Claiborne v. McHugh, No. 3:2015cv01192 - Document 54 (D. Or. 2018)

Court Description: Opinion and Order. The Court DENIES Plaintiff's Amended Motion (# 48 ) for Limited Discovery and to Supplement the Administrative Record. IT IS SO ORDERED. Signed on 6/14/18 by Judge Anna J. Brown. (jy)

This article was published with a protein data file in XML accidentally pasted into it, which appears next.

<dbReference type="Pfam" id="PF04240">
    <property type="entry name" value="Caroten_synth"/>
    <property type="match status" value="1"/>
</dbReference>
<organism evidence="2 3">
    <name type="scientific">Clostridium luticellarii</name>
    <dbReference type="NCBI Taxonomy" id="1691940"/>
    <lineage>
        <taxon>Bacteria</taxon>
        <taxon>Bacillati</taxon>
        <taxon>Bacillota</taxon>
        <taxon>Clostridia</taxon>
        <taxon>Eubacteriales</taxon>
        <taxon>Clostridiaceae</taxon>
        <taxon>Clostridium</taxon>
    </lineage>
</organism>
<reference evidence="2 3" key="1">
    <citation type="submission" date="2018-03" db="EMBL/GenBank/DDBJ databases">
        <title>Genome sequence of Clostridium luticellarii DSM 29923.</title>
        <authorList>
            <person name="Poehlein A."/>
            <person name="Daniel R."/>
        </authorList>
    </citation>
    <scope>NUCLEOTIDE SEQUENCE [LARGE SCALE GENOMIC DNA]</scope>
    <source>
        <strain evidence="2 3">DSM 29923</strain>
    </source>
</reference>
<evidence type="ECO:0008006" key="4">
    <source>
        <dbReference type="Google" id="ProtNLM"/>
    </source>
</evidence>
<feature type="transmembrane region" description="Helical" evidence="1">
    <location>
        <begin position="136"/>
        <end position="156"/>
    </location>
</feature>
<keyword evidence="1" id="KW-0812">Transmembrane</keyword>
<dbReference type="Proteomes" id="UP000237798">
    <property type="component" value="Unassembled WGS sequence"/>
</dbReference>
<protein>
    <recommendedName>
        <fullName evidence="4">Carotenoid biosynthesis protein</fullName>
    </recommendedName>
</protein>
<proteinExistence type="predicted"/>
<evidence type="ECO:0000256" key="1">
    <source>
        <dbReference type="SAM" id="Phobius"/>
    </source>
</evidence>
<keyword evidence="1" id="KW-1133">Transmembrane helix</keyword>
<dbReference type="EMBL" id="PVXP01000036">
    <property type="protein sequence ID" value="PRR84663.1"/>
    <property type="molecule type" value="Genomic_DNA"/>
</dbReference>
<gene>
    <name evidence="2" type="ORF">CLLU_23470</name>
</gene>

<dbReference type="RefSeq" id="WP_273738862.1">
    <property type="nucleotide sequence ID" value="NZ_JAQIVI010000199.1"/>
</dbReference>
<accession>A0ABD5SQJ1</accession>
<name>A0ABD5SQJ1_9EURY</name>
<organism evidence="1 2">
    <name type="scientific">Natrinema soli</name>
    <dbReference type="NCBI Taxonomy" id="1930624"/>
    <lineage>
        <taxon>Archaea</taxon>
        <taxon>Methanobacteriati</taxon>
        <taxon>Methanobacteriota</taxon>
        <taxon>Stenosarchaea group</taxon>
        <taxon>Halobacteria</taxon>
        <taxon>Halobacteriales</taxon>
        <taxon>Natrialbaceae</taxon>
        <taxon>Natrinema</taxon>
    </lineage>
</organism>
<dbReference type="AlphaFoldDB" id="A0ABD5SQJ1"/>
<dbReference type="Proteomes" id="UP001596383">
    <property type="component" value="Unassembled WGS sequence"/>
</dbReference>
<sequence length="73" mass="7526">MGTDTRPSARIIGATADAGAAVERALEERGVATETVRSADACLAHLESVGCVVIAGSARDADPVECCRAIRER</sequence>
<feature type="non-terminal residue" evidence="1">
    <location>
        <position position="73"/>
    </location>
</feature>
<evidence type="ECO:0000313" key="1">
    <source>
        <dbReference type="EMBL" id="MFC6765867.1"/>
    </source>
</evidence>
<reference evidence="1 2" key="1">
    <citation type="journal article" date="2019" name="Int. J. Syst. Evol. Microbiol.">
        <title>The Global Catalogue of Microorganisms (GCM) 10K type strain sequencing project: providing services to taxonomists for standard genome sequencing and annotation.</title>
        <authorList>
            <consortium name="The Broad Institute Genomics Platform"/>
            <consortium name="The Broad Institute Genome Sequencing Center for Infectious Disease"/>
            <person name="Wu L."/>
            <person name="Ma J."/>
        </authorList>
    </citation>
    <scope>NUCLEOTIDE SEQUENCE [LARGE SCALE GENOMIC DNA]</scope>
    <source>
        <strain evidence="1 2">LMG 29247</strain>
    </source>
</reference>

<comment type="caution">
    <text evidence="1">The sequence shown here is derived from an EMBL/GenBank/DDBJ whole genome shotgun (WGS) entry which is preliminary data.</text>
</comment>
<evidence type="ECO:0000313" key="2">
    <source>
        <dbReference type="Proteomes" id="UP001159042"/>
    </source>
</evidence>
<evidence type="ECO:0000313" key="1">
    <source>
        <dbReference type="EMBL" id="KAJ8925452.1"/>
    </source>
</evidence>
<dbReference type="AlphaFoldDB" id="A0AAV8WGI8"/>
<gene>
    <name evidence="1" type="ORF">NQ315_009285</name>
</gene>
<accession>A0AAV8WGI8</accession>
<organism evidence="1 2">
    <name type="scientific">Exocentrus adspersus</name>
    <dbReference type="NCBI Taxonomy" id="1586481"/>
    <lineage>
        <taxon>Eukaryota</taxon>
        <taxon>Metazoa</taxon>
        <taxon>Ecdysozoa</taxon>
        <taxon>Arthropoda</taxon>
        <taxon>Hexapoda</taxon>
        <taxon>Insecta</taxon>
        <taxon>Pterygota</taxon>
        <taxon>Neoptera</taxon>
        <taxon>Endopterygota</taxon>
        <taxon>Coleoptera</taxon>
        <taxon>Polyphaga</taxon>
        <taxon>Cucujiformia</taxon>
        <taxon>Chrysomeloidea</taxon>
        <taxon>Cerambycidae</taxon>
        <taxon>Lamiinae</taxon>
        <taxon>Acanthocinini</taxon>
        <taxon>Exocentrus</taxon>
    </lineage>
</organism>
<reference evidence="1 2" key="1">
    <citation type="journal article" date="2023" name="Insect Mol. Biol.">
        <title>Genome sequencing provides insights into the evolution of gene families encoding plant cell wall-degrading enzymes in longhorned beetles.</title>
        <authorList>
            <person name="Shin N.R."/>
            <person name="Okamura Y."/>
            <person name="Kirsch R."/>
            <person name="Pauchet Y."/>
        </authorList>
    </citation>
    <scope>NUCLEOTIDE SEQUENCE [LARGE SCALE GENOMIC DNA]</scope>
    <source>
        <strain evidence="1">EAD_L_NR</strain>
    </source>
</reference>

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Claiborne v. McHugh Doc. 54 IN THE UNITED STATES DISTRICT COURT FOR THE DISTRICT OF OREGON DAMON J. CLAIBORNE, Plaintiff, 3:15-cv-01192-BR OPINION AND ORDER v. SECRETARY OF THE ARMY, Defendant. LISA D. WRIGHT P.O. Box 13 Salem, OR 97308 (503) 589-1817 JOHN N. MAHER 17101 71st Street Tinley Park, IL 60477 (312) 804-991 Attorneys for Plaintiff BILLY J. WILLIAMS United States Attorney JAMES E. COX, JR. Assistant United States Attorney 1000 S.W. Third Avenue Suite 600 Portland, OR 97204 (503) 727-1000 Attorneys for Defendant 1 - OPINION AND ORDER Dockets.Justia.com BROWN, Senior Judge. This matter comes before the Court on Plaintiff’s Amended Motion (#48) for Limited Discovery and to Supplement the Administrative Record. For the reasons that follow, the Court DENIES Plaintiff’s Motion. BACKGROUND The following facts are taken from Plaintiff’s Amended Complaint and the parties’ filings related to Plaintiff’s Amended Motion for Limited Discovery, including the materials filed by the parties related to Plaintiff’s Motion for Temporary Restraining Order that are incorporated by reference in the record currently before the Court. The following facts are undisputed unless otherwise noted. Plaintiff Damon J. Claiborne was a Staff Sergeant (SSG) on active duty in the United States Army currently assigned to Joint Base Lewis-McChord (JBLM), Washington. On November 12, 2004, Plaintiff was charged in Kitsap County, Washington, with one count of Child Molestation in the Second Degree. Plaintiff submitted an Alford plea and was sentenced to 15-months imprisonment. Plaintiff’s status with the Army was changed from “present for duty” to “civilian confinement” from October 28, 2004, to January 5, 2006. On January 6, 2006, Plaintiff’s status was changed to 2 - OPINION AND ORDER “present for duty,” and Plaintiff reported to his unit. As a result of the state-court conviction, the Army initiated involuntary separation proceedings against Plaintiff on February 9, 2006, under the provisions of Army Regulation 635-200, chapter 14-5, Active Duty Enlisted Administrative Separations, ¶ 14-5, Conviction by Civil Court. On May 10, 2006, the Acting Commander, I Corps and Fort Lewis, reviewed the recommendation to discharge Plaintiff pursuant to Army Regulation 635-200. The Acting Commander suspended execution of the discharge for 12 months pursuant to Army Regulation 635-200, ¶ 1-18. At some point the suspended discharge was cancelled after Plaintiff’s successful completion of the probation period pursuant to Army Regulation 635-200, ¶ 1-18b, and Plaintiff was retained by the Army. On June 25, 2008, Plaintiff reenlisted in the Army for a period of four years. On October 1, 2010, Plaintiff reenlisted again for a period of five years. On March 25, 2011, Plaintiff was determined to be eligible under the Military Retirement Reform Act to elect either a one-time career status bonus and remain under the REDUX retired pay system or to retire under the “High-3" retirement system. Plaintiff elected the one-time career status bonus, which required Plaintiff to agree to stay in the Army until he had a 3 - OPINION AND ORDER minimum of 20 years active service. On November 7, 2013, the Secretary of the Army issued Army Directive 2013-21, which provided in pertinent part: Commanders will initiate the administrative separation of any Soldier convicted of a sex offense . . . whose conviction did not result in a punitive discharge or dismissal. This policy applies to all personnel currently in the Army, regardless of when the conviction for a sex offense occurred and regardless of component of membership and current status in that component. Army Directive 2013-21(3). At some point Plaintiff requested voluntary retirement from the Army “upon completion of 20 years of active Federal service.” AR00013.1 On January 6, 2014, Plaintiff’s request for retirement was approved. Army Installation Management Command Orders released Plaintiff from active duty effective January 31, 2015, and placed him on the Retired List effective February 1, 2015. AR000014. On February 10, 2014, however, Plaintiff was notified by the Chief, Criminal Law Division, Headquarters, I Corps, that in Administrative Directive 2013-21 the Secretary of the Army “directed initiation of separation proceedings of all Soldiers convicted of a sex offense if the conviction did not result in a punitive discharge or dismissal, regardless of when the 1 Citations to the transcript of record filed by the Secretary of the Army on February 20, 2018, are referred to as "AR." 4 - OPINION AND ORDER conviction occurred.” AR000014. The Chief also advised Plaintiff that “if an enlisted Soldier who has been convicted of a sex offense has already been subject to administrative separation action, the separation authority will initiate separation action under Secretarial plenary authority as described in Army Regulation 635-200, paragraph 5-3.” AR000014. On February 20, 2014, Plaintiff was advised by his Company Commander that she was initiating a “flag” for involuntary separation effective on that date. TROAR003-04.2 On February 20, 2014, Plaintiff signed a Developmental Counseling Form and initialed that he agreed with the information. TROAR004. On July 16, 2014, Plaintiff was notified via memo by his Company Commander, Chris Kim, that Kim was initiating involuntary separation under Army Regulation 635-200, Chapter 5-3, pursuant to the Secretary of the Army’s plenary authority. TROAR005-08. The notification (1) informed Plaintiff that the reason for the separation was his January 3, 2005, conviction for child molestation in the second degree in Kitsap County, (2) indicated Kim’s recommendation would be submitted to 2 Citations to the transcript of record filed by the Secretary of the Army on July 6, 2015, in relation to Plaintiff’s Motion for Temporary Restraining Order are referred to as "TROAR." 5 - OPINION AND ORDER the Secretary of the Army to make the final decision on the matter, and (3) informed Plaintiff that he had the right to consult with counsel and the right to submit statements on his behalf. On July 18, 2014, Plaintiff met with a military attorney and elected to submit a statement on his behalf to be forwarded to the decisional authority. TROAR013-14. On July 20, 2014, Plaintiff submitted a Request for Retirement in Lieu of Chapter 5-3 Proceedings and a Letter of Intent to his Command. TROAR015-16. In an undated memorandum Kim considered the separation action and recommended retention. TROAR010-12. In an undated memorandum Plaintiff’s Battalion Commander considered the separation action and recommended retention as well as characterization of Plaintiff’s service as Honorable and “General under honorable conditions.” TROAR017-18. In an undated memorandum Plaintiff’s Brigade Commander considered the separation action and recommended Plaintiff “be . . . separated from the Army prior to the expiration of his current term of service” and his service “be characterized as . . . General under honorable conditions.” TROAR019. On August 27, 2014, the Commanding General, I Corps, considered the separation action and recommended Plaintiff “be 6 - OPINION AND ORDER . . . separated from the Army prior to the expiration of his current term of service” and his service “be characterized as . . . General under honorable conditions.” TROAR020. On November 25, 2014, the Chief, Enlisted Retirements and Separations, U.S. Army Human Resources Command, suspended Plaintiff’s approved retirement and “revoked or rescinded as appropriate” Plaintiff’s retirement orders noting “[t]he approved retirement will remain in effect.” TROAR70. On June 16, 2015, the Assistant Secretary of the Army (Manpower and Reserve Affairs) Debra S. Wada found separation of Plaintiff “is clearly in the best interest of the Army in accordance with Army Regulation 635-200, paragraph 5-3.” TROAR072. Wada directed Plaintiff “be separated with a General (Under Honorable Conditions) characterization of service.” TROAR072. On June 24, 2015, the Directorate of Human Resources, Military Personnel Division, JBLM, published orders directing Plaintiff’s discharge on July 1, 2015. TROAR073. On June 28, 2015, Plaintiff filed a Complaint in this Court seeking an order enjoining the Army from continuing his separation, setting aside the Army’s decision, compelling the Army to transfer him to the retired list with an effective date to be determined, and seeking a number of declarations about the Secretary of the Army’s authority under various Army regulations. 7 - OPINION AND ORDER On June 29, 2015, Plaintiff filed a Temporary Restraining Order seeking an order preventing Defendant from separating Plaintiff from the Army. On June 30, 2015, the Court heard oral argument on Plaintiff’s Motion for Temporary Restraining Order; granted the Temporary Restraining Order through July 8, 2015; and directed the parties to file a Joint Status Report that addressed venue, contained agreed background facts, and included any further argument about likelihood of success on the merits. On June 30, 2015, the Directorate of Human Resources, Military Personnel Division, JBLM, amended Plaintiff’s discharge order to reflect a discharge date of July 9, 2015. On July 8, 2015, the Court heard further oral argument on Plaintiff’s Motion for Temporary Restraining Order. The Court concluded Plaintiff did not establish a sufficient likelihood of success on the merits, that he was likely to suffer irreparable harm in the absence of continued injunctive relief, or that the balance of equities tipped sufficiently in Plaintiff’s favor. The Court also held Plaintiff was required to exhaust his administrative remedies and failed to establish that he had done so. The Court, therefore, allowed the Temporary Restraining Order to lapse. On August 7, 2015, the parties filed a Joint Status Report in which they requested the Court to stay this matter while 8 - OPINION AND ORDER Plaintiff pursued his administrative remedies. On August 10, 2015, the Court stayed this matter pending Plaintiff’s pursuit of his administrative remedies. On October 20, 2015, Plaintiff filed an appeal of Assistant Secretary of the Army Wada’s June 16, 2015, decision to the Army Discharge Review Board (ADRB). In his appeal Plaintiff “request[ed] an upgrade of [Plaintiff’s] general, under honorable conditions discharge to honorable and change the narrative reason [for his separation from Secretarial authority] to retirement.” AR000020, AR000301. On April 27, 2016, the ADRB “determined the applicant’s characterization was improper.” AR000301. The ADBR, therefore, “voted to grant full relief in the form of an upgrade of characterization of service to honorable. However, the [ADRB] determined that the reason for discharge was proper and equitable and voted not to change it.” AR000301. Specifically, the ADBR noted “the information available for review . . . revealed no medical or behavioral health conditions which could be seen as mitigating for the misconduct, child molestation.” AR000301. On February 28, 2017, Plaintiff filed an application for administrative review of the decision of the ADRB with the Army Board for Correction of Military Records (ABCMR). On September 2017, the ABCMR denied Plaintiff’s application for administrative review. 9 - OPINION AND ORDER On December 6, 2017, the parties filed a Joint Motion to Lift Stay. On December 7, 2017, the Court granted the parties’ Motion and issued an Order lifting the stay in this matter. On January 29, 2018, Plaintiff filed an Amended Complaint seeking review of the Army’s decision pursuant to the Administrative Procedures Act, 5 U.S.C. § 702, and a writ of mandamus pursuant to 28 U.S.C. § 1361. Plaintiff requests the Court to compel the Army to transfer him to the retired list with an effective date to be determined and to issue any other legal or equitable relief that the Court deems proper. On March 19, 2018, Plaintiff filed a Motion (#47) for Limited Discovery and to Supplement the Administrative Record. On March 30, 2018, Plaintiff filed an Amended Motion (#48) for Limited Discovery and to Supplement the Administrative Record. The Court took Plaintiff’s Amended Motion under advisement on April 30, 2018. DISCUSSION In his Amended Motion Plaintiff seeks an order requiring Defendant to produce four Army witnesses for deposition: Debra Wada, Assistant Secretary of the Army (Manpower and Reserve Affairs); Julian Edmonson, Deputy Chief-of-Staff for the Army’s G-1 (Personnel); Colonel Michael Miller; and Dennis Dingle, 10 - OPINION AND ORDER Director, ABCMR. Plaintiff also seeks an order requiring Defendant to supplement the administrative record to include various email messages, written correspondence, and “any other correspondence regarding the Army’s decision to separate” Plaintiff. As to his second request, Plaintiff references a letter that counsel sent to the Army in January 2018 in which counsel sought 15 separate categories of correspondence, documents, and authorities. Defendant opposes Plaintiff’s Amended Motion on the grounds that judicial review under the Administrative Procedures Act (APA), 5 U.S.C. § 706, is limited to the administrative record before the agency at the time of the decision, and Plaintiff has not satisfied any of the limited exceptions that would permit him to supplement the record. The APA provides in pertinent part: [A] reviewing court shall * * * (2) hold unlawful and set aside agency action, findings, and conclusions found to be-(A) arbitrary, capricious, an abuse of discretion, or otherwise not in accordance with law; (B) contrary to constitutional right, power, privilege, or immunity; (C) in excess of statutory jurisdiction, authority, or limitations, or short of statutory right; 11 - OPINION AND ORDER (D) without observance of procedure required by law; (E) unsupported by substantial evidence in a case subject to sections 556 and 557 of this title or otherwise reviewed on the record of an agency hearing provided by statute; or (F) unwarranted by the facts to the extent that the facts are subject to trial de novo by the reviewing court. In making the foregoing determinations, the court shall review the whole record or those parts of it cited by a party. 5 U.S.C. § 706. “Judicial review of an agency decision typically focuses on the administrative record in existence at the time of the decision and does not encompass any part of the record that is made initially in the reviewing court.” S.W. Ctr. for Biological Diversity v. U.S. Forest Svc., 100 F.3d 1443, 1450 (9th Cir. 1996)(citing Camp v. Pitts, 411 U.S. 138, 142 (1973)). The Ninth Circuit, however, has held “[r]eview may . . . be expanded beyond the record if necessary to explain agency decisions.” S.W. Ctr. for Biological Diversity, 100 F.3d at 1450 (citing Animal Defense Council v. Hodel, 840 F.2d 1432, 1436 (9th Cir. 1988)). Specifically, a reviewing court may only consider “extra-record materials” under four narrow exceptions: (1) if necessary to determine “whether the agency has considered all relevant factors and has explained its decision,” (2) “when the agency has relied on documents not in the record,” or (3) “when supplementing the record is necessary to explain technical terms or complex subject matter” 12 - OPINION AND ORDER [or (4)] “when plaintiffs make a showing of agency bad faith.” S.W. Ctr. for Biological Diversity, 100 F.3d at 1450 (quoting Inland Empire Pub. Lands Council v. Glickman, 88 F.3d 697, 703-04 (9th Cir. 1996)), and National Audubon Soc. v. U.S. Forest Serv., 46 F.3d 1437, 1447 n.9 (9th Cir. 1993)). See also Cachil Dehe Band of Wintun Indians v. Zinke, 889 F.3d 584, 600 (9th Cir. 2018)(same). Plaintiff asserts the Court should permit further discovery and allow Plaintiff to supplement the record in this case because it is necessary to determine whether the Army considered all relevant factors and has adequately explained its decision and/or whether the Army relied on documents that are not in the administrative records in reaching its decision. Plaintiff, however, only relies on his own allegations to support his request. Specifically, Plaintiff asserts “[t]here are clearly documents, or at least conversations, that are not reflected in the administrative record, and which led to the Army’s decision.” Plaintiff notes the Army investigated Plaintiff’s conduct “over ten years ago” and decided to retain him, and then later the Army reversed its decision. According to Plaintiff, “[i]t stands to reason that there is some actor, additional information, or other communications behind the Army’s decision to reverse its [decision]. . . . Yet there is nothing in the administrative record that reflects who actually was involved, and when and why 13 - OPINION AND ORDER the ultimate decision was made.” Plaintiff’s assertions are belied by the existing record, which reflects Army Directive 2013-21 issued in 2013 changed the landscape of the Army’s decisions with respect to retention of individuals convicted of sex crimes. In fact, Plaintiff alleges in his Amended Complaint that the Army’s separation decision was based on Army Directive 2013-21. The record reflects Plaintiff’s separation decision went up through his chain of command with recommendations at each level until a final decision approving the separation was rendered by Assistant Secretary of the Army Wada. AR 330-339. The record also contains a 30-page decision reciting facts, authority, and analysis by the ABCMR related to the decisionmaking process involved in Plaintiff’s separation. Plaintiff’s arguments as to the sufficiency of the record, however, relate to the weight of the evidence rather than establishing a lack of evidence. As to Plaintiff’s assertion that the record is incomplete because it does not contain certain emails and letters that his attorney sent to various Army representatives after the ABCMR reached its decision, the Ninth Circuit has repeatedly made clear that “‘exceptions to the normal rule regarding consideration of extra-record materials only apply to information available at the time, not post-decisional information.’” Cachil Dehe, 889 F.3d at 600 (quoting Tri-Valley CAREs v. U.S. Dep’t of Energy, 671 14 - OPINION AND ORDER F.3d 1113, 1130 (9th Cir. 2012)). Finally, 42 C.F.R. § 137.309 makes clear that “civil discovery [is] not permitted in APA proceedings.” Courts have held when a court reviews agency actions under the APA, “the standard discovery tools of civil litigation— including depositions, interrogatories, and, germane here, wide-ranging document production of materials that may potentially lead to admissible evidence—do not apply.” Comprehensive Cmty. Dev. Corp. v. Sebelius, 890 F. Supp. 2d 305, 312 (S.D.N.Y. 2012). See also Bark v. Northrop, 2 F. Supp. 2d 1147, 1152 (D. Or. 2014) (same). In fact, district courts have granted motions for protective orders prohibiting discovery in APA proceedings. For example, in Sierra Club v. U.S. Dep't of Energy the plaintiffs alleged the defendants had unlawfully failed to comply with NEPA. 26 F. Supp. 2d 1268, 1272 (D. Colo. 1998). The plaintiffs propounded interrogatories and requests for production of documents to the defendant, and the court concluded limited discovery was not warranted because the plaintiff failed to establish that the court could not determine whether the defendants' actions were arbitrary and capricious based on the administrative record. Id. at 1271. See also Int'l Jr. Coll. of Bus. & Tech., Inc. v. Duncan, 937 F. Supp. 2d 202, 206 (D.P.R. 2012)(concluding plaintiffs' argument that the administrative record did not fully explain the agency's reasoning with regard 15 - OPINION AND ORDER to the challenged actions did not entitle plaintiffs to engage in fact-finding and noting “the narrowness of the APA action for judicial review weighs heavily against discovery.”). In summary, Plaintiff fails to establish any of the narrow exceptions to the general rule apply that would permit this Court to consider extra-record materials. In addition, the Court concludes the administrative record in this matter is sufficiently developed for the Court to evaluate adequately whether Defendant’s decision violated the APA or supports a writ of mandamus. The Court, therefore, denies Plaintiff’s Amended Motion for Limited Discovery and to Supplement the Administrative Record. CONCLUSION For these reasons, the Court DENIES Plaintiff’s Amended Motion (#48) for Limited Discovery and to Supplement the Administrative Record. IT IS SO ORDERED. DATED this 14th day of June, 2018. /s/ Anna J. Brown ANNA J. BROWN United States Senior District Judge 16 - OPINION AND ORDER